Art Basel Hong Kong 2017March 31, 2017
Why do art dealers clamber over each other to be included in the big fairs even though they expect to lose money? The Art Basel and UBS Global Art Market Report provides the answer. In 2016 art fairs accounted for an estimated 41% of all dealer sales. As a percentage of the whole this represents an increase of 5% over the past year and 57% since 2010.
The Report, released with great fanfare at this year’s Art Basel Hong Kong, is full of fascinating statistics. Apparently the art market contracted slightly in 2016, largely due to a 26% decline in the value of auction sales. At the same time on-line sales rose by 4% and now represent almost 9% of the market. Galleries that sell works valued at US 1$ million and over, had a very good year; while dealers that sell for prices under a million tended to struggle.
The report is available as a free download on the Art Basel website so you can browse at will. To compile all this useful data Dr. Claire McAndrew, had to rely heavily on surveys and interviews, as the field is immersed in secrecy. An anonymous on-line survey sent to 6,500 art dealers around the world generated only a 17% participation rate.
Even if one needs to be cautious about details, the overall trends seem plausible. Everybody knows that auction sales have been declining. It’s also clear that the gap between rich and poor galleries echoes the growing divide in our society between haves and have-nots. As the rich get richer they buy more (and more expensive) art.
In the political sphere the progress of inequality has generated a wave of unsettling populism, but there is no parallel in the art market. The smaller galleries look enviously at wealthy peers who can afford to choose their clients. They have become accustomed to seeing their most popular artists cherry-picked by the big dealers who turn them into high-priced commodities.
The problems start to emerge when a dealer tries to scale up from grass roots to the next level as overheads increase and new customers prove hard to find. The smaller clients fall away, while the affluent art buyers are all hanging out at Gagosian or White Cube or Zwirner’s. It seems the art world is suffering the effects of its own shrinking middle class.
The great divide was on display in Hong Kong last week, with the fifth edition of Art Basel Hong Kong and the third edition of satellite fair, Art Central. The main fair, spread across two floors of the Hong Kong Convention and Exhibition Centre, boasted 242 exhibitors from 34 countries. Art Central, located in a set of large tents near the Harbour, showed another hundred galleries, with 75% hailing from the Asia-Pacific region.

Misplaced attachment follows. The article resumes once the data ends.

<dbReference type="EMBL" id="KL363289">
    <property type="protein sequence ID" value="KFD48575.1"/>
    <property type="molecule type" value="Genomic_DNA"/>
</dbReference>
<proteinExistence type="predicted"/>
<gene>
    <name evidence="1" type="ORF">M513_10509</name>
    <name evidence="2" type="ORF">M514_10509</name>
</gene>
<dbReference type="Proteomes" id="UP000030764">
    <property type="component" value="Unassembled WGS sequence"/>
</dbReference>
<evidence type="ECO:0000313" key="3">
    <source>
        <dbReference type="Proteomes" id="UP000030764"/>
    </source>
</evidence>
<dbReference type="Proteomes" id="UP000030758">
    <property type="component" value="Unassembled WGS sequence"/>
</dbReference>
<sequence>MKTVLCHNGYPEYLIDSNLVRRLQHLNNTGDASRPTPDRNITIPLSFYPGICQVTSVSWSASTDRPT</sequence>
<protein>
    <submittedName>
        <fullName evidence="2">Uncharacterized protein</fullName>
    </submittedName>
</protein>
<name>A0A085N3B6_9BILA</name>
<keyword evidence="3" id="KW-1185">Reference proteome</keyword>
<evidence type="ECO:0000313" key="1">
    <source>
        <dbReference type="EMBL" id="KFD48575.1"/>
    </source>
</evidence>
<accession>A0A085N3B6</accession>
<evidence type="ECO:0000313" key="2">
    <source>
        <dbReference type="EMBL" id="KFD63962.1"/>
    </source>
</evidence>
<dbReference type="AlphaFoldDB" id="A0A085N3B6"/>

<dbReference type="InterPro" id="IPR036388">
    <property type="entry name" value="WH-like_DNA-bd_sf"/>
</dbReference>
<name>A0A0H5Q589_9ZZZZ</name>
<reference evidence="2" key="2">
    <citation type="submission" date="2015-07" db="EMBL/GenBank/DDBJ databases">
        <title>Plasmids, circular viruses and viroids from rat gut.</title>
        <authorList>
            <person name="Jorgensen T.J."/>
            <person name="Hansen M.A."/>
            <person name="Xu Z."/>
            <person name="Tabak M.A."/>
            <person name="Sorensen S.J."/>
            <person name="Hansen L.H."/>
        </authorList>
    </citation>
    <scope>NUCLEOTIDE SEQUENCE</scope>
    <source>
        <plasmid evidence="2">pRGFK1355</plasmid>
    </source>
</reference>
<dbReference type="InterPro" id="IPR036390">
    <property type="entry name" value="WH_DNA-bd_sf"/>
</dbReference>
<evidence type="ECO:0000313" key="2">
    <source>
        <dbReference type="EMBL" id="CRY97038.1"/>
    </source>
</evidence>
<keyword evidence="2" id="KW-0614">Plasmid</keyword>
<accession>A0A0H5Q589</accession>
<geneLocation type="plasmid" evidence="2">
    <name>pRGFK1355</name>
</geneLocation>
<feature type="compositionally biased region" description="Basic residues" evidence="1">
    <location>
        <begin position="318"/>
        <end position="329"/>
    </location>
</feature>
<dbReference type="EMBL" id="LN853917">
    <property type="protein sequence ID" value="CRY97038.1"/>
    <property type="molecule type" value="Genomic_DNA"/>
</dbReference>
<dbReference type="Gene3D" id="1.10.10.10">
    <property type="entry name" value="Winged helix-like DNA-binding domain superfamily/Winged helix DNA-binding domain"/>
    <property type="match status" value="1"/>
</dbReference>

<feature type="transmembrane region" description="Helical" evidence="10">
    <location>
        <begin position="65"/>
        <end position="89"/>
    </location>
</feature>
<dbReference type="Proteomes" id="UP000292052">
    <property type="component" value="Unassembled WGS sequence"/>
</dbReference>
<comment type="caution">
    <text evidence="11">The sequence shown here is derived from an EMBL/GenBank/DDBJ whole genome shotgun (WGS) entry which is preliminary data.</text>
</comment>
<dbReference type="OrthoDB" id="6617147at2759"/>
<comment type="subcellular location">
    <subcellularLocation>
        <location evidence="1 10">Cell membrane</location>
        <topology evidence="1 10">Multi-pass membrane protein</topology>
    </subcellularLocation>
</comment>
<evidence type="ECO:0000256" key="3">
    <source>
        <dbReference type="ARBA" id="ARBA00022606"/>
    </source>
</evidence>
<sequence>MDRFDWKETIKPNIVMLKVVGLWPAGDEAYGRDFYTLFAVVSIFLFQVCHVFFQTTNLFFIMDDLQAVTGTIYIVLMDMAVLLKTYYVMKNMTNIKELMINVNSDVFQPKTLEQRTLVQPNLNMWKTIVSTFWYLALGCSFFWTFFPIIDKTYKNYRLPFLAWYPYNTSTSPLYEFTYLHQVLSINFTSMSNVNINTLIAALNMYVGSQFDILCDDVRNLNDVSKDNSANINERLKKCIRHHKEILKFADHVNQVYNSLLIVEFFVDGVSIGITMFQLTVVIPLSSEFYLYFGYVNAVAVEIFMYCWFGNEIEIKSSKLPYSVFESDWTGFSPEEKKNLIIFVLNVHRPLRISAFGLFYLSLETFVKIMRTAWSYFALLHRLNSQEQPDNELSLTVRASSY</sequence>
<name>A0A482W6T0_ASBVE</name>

The quality of work at Art Basel was obviously superior to that on offer at Art Central, but the disparity was more glaring than I’d anticipated. There were relatively few exhibitors at Art Central that stood out from the crowd, with perhaps the most impressive being the unheralded Artemis Gallery from Kuala Lumpur, who featured two excellent emerging painters from Indonesia, Dedy Sufriadi and Indra Dodi.
It was also good to see a couple of large, enigmatic canvases by John Walsh at New Zealand’s Paulnache Gallery. The seven Australian exhibitors – Art Atrium, Artereal, Chalk Horse, Dominik Mersch, .M Contemporary (Sydney) Mars (Melbourne) and Hill Smith (Adelaide) – were solid but not spectacular.
The best aspect of Art Central was that all the participants seemed to be enjoying themselves. Booming attendances and steady sales made dealers feel the trip was worthwhile, even if they didn’t expect to break even.
It was a similar story at Art Basel Hong Kong, but multiplied by about a hundred. The younger galleries in the Discoveries section were crammed into a long, busy alleyway on the first floor, but the bulk of the show felt more spacious than ever. It was generally agreed that this year’s fair set a new standard.
One innovation saw the number of public days reduced by one, with two days given over to the VIPs. It was a change that could be justified by the Art Market Report, which notes that 99% of global sales last year were of works priced at less than US$1 million, but the high-priced remainder accounted for 50% of the total value. Like casinos, who know their real profits lie with the high-rollers, art fairs have realised it’s best to look after the so-called High Net Worth Individuals.